With the successful conclusion of the first stage of the project, a systematic consolidation of different approaches regarding the developmental-state concept (Johnson 1982, 1995; Evans 1995, Haggard 2004) has been achieved. On the basis of the New Institutional Economics an analytical framework could be developed which allows to identify the conducive prerequisites and central elements of the state economic policy leading to economic successes of the East Asian development model.
Empirically this framework has been applied to Uzbekistan and Kazakhstan in a comparative way.
See Developmental States in Central Asia
At the second stage, the project aims at shedding more light on the role of the state in promoting economic growth. Therefore, different perspectives have been chosen. First, the range of possible formal and informal instruments for state intervention in the economy is to be differentiated and integrated into the analysis of Uzbekistan and Kazakhstan.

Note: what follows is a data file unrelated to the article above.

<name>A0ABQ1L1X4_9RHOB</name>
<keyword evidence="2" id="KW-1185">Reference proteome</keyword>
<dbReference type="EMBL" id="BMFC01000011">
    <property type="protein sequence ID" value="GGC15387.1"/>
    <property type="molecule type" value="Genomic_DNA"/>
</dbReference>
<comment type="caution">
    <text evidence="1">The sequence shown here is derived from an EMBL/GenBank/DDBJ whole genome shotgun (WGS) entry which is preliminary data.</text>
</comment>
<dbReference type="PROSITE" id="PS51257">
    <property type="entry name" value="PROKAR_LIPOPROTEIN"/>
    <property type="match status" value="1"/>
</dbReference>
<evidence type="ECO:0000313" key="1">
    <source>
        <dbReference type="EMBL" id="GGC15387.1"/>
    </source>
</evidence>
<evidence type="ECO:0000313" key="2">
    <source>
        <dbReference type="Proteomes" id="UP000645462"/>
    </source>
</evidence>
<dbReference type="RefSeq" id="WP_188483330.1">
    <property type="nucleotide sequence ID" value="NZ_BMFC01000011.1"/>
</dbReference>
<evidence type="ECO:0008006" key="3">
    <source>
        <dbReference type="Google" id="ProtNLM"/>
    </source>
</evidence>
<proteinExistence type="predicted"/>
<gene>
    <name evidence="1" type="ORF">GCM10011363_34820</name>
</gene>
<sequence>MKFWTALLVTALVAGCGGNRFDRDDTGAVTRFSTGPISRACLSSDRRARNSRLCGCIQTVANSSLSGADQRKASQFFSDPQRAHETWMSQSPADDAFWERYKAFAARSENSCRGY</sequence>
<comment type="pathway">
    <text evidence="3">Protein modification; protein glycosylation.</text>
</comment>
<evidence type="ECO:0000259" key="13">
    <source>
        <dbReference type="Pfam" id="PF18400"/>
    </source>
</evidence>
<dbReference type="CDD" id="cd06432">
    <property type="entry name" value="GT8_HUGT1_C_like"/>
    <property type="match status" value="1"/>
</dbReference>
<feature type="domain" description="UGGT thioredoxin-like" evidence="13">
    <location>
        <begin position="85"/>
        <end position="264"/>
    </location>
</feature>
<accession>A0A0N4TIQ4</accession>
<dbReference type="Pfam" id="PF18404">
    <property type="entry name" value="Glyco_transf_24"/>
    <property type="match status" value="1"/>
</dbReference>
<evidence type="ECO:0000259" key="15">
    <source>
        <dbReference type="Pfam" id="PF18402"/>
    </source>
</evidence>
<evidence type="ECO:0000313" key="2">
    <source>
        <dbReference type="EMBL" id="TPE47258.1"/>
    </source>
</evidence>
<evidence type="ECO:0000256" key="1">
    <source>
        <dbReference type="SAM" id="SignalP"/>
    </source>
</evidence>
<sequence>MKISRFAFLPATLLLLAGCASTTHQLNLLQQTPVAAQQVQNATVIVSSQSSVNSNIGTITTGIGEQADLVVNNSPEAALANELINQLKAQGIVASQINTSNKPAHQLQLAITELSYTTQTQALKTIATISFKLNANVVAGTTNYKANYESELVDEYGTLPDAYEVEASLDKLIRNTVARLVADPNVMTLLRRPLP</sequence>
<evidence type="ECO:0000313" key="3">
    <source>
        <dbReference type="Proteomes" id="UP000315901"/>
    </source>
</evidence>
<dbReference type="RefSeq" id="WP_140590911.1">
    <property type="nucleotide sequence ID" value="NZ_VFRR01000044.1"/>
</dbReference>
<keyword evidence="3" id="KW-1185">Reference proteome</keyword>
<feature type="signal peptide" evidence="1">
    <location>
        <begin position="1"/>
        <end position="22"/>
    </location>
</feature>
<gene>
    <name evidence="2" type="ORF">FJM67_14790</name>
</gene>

See State Interventions in Developing Economies
Second, the formal institutional settings regarding different state elites’ strategies to promote either institutional predictability for economic development or uncertainty for stabilising the political order are to be analysed.
See Institutional Uncertainty and Economic Development
This is complemented, third, by an analysis of the influence of Islam on forms of economic activity in Central Asia.
See Islam and Economic Development in Central Asia
Regionally, the investigated Central Asian cases will be expanded by Kyrgyzstan and Georgia. Georgia’s economic policy is far from a state-capitalist approach but, at first glance, economically successful. Belonging to the post-communist region, Georgia is included in the sample as a contrasting case for a comparative analysis of the state- economy nexus.
See Developmental State in Georgia